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Commitment to College Strong as Ever as Families Make Deliberate Decisions to Meet Cost, Says New Research from Sallie Mae and Ipsos

August 1, 2014 Comments off

Commitment to College Strong as Ever as Families Make Deliberate Decisions to Meet Cost, Says New Research from Sallie Mae and Ipsos
Source: Sallie Mae/Ipsos

Ninety-eight percent of families agree that college is a worthwhile investment, but the way they covered the bill last year changed, according to “How America Pays for College 2014,” a new national study from Sallie Mae and Ipsos. The annual study, now in its seventh year, found that while the average amount spent on college was consistent with prior years, families spent more out of pocket (42 percent of college costs) while overall borrowing (22 percent of college costs) was at the lowest level in five years. Low-income students, in particular, reduced their reliance on borrowed funds when paying for college last year.

Families used grants and scholarships to cover 31 percent of college costs, and contributions from relatives and friends paid another 4 percent.

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How America Pays for College 2013: A national study by Sallie Mae and Ipsos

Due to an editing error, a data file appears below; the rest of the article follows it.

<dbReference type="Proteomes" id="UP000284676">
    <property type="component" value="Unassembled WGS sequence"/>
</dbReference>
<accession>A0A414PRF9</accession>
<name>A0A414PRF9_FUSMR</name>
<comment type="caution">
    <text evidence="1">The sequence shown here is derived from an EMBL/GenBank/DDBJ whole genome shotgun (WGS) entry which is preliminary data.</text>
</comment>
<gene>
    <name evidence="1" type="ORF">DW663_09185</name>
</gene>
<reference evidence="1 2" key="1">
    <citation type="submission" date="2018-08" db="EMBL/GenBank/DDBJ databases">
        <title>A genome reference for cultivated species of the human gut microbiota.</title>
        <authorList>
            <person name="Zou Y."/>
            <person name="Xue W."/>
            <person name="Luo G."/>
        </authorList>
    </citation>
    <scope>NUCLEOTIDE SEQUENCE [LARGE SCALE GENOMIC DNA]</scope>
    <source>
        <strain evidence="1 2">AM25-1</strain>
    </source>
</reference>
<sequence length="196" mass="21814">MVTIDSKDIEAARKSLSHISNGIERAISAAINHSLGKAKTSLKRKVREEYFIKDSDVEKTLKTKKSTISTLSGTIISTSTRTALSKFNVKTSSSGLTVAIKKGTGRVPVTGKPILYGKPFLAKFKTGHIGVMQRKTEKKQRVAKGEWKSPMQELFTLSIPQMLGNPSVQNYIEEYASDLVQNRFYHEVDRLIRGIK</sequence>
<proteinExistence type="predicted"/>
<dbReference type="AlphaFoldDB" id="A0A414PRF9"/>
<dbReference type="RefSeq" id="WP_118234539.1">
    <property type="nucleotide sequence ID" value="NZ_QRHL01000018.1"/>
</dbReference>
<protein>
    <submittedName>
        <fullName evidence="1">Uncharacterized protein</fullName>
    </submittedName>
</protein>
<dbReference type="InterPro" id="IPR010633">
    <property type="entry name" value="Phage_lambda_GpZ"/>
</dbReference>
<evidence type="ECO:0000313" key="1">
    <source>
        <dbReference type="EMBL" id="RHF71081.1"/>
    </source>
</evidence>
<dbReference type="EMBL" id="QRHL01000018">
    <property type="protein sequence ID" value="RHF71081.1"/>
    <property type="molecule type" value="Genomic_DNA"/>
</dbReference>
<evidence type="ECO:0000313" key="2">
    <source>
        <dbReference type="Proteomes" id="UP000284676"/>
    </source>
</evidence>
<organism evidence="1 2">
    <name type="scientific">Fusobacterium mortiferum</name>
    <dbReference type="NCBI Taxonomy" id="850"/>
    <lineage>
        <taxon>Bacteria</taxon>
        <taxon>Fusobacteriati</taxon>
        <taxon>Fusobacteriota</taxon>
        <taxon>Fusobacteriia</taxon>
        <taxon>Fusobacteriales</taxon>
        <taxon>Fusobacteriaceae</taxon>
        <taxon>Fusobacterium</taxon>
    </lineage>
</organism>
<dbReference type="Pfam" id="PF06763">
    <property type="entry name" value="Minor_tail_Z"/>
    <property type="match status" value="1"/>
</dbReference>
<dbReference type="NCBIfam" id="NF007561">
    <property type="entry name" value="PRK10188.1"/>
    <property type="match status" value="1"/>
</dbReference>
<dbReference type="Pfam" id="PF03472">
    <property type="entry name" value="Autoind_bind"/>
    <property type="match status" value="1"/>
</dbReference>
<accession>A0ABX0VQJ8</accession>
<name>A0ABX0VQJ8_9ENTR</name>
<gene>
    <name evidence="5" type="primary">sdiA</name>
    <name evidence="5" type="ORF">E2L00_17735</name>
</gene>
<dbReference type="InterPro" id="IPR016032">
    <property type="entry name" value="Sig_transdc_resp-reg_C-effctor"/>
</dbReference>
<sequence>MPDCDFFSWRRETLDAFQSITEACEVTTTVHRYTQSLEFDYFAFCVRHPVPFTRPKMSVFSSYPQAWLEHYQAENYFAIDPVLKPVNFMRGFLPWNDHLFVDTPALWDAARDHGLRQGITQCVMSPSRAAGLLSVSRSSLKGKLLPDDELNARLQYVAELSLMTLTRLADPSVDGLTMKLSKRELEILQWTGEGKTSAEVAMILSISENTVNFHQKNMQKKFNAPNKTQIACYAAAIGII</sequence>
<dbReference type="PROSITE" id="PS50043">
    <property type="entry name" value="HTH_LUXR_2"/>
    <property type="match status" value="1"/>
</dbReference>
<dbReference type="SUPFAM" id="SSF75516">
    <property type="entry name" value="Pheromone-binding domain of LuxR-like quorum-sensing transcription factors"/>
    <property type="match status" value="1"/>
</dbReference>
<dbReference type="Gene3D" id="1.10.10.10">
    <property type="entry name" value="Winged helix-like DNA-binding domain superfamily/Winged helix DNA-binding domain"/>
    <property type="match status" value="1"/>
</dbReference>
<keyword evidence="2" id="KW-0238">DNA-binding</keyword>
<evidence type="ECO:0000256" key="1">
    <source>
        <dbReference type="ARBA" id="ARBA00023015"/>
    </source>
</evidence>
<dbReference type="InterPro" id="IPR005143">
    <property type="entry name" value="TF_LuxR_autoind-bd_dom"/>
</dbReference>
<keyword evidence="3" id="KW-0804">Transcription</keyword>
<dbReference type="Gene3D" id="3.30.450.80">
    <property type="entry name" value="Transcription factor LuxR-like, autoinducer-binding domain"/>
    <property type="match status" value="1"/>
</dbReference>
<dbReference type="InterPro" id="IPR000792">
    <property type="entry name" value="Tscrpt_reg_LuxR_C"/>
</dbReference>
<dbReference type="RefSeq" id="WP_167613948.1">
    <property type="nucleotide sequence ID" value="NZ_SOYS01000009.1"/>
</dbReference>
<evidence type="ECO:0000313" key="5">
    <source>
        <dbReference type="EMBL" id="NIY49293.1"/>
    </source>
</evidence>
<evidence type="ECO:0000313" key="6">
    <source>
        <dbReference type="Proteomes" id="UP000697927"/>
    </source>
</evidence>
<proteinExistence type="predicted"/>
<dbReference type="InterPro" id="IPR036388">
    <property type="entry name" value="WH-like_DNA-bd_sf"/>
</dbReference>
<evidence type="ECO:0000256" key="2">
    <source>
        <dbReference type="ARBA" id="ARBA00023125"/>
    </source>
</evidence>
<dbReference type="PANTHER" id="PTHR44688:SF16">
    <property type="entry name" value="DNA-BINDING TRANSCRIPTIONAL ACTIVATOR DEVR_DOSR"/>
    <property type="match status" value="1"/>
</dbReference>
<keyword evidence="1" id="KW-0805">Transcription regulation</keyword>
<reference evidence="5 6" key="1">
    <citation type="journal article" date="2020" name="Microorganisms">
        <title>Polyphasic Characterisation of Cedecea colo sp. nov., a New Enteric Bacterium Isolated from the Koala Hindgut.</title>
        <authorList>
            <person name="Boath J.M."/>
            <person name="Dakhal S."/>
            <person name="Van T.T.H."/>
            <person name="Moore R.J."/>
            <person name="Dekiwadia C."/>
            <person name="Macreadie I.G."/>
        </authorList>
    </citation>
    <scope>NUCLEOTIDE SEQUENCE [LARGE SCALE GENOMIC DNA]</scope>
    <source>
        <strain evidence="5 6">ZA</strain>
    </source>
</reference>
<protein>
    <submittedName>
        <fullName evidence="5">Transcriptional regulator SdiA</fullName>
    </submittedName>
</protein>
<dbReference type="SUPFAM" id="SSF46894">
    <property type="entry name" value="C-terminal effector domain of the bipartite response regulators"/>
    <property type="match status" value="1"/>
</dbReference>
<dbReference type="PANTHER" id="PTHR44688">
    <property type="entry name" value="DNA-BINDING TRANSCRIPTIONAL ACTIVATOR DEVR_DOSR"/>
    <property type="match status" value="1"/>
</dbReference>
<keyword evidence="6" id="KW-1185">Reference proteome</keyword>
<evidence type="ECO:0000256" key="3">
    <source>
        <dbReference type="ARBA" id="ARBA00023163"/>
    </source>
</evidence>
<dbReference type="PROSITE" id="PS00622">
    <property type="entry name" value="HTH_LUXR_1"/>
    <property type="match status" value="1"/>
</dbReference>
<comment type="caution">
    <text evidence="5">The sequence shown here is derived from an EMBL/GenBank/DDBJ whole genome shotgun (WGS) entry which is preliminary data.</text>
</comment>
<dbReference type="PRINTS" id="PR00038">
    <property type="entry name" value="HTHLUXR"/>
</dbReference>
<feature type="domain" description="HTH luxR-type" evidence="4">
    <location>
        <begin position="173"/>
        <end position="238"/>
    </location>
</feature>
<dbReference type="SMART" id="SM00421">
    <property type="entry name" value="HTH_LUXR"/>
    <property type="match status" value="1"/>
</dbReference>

August 19, 2013 Comments off

How America Pays for College 2013: A national study by Sallie Mae and Ipsos
Source: Sallie Mae/Ipsos

The national study by Sallie Mae, How America Pays for College 2013, conducted by Ipsos, is a compelling look at how today’s families view higher education, manage higher education costs, and tap a variety of funding sources. This year’s study finds that families are adjusting to a new post-recession reality to pay for college.

  • Higher scholarships and grants. “Free money” now pays for 30% of college costs, up from 25% four years ago.
  • Reduced parent contributions. Parents now fund from income and savings 27% of college expenses, down from 2010’s peak funding of 36%.
  • Unwavering belief in the value of college. 85% of parents strongly agreed that college was an investment in their child’s future, the highest in the last five years.
  • New cost-consciousness. A higher number of families factor college costs into the choice of school.

How America Pays for College 2013 offers important, informative insights into how families are managing to fund higher education in the current economic landscape.

While Strongly Valuing College, Families Continue to Cut Costs, Says National Study by Sallie Mae and Ipsos

July 17, 2012 Comments off

While Strongly Valuing College, Families Continue to Cut Costs, Says National Study by Sallie Mae and Ipsos
Source: Sallie Mae

Eighty-three percent of college students and parents strongly agreed that higher education is an investment in the future, and the majority found multiple ways to cut college costs, according to a new national study from Sallie Mae and Ipsos Public Affairs.

Students now foot an expanding share of the college tuition bill, while parents scale back compared to four years ago. Drawing from savings, income, and loans, students paid 30 percent of the total cost of attendance last academic year, up from 24 percent four years earlier, while parents covered 37 percent, down from 45 percent in the same time period.

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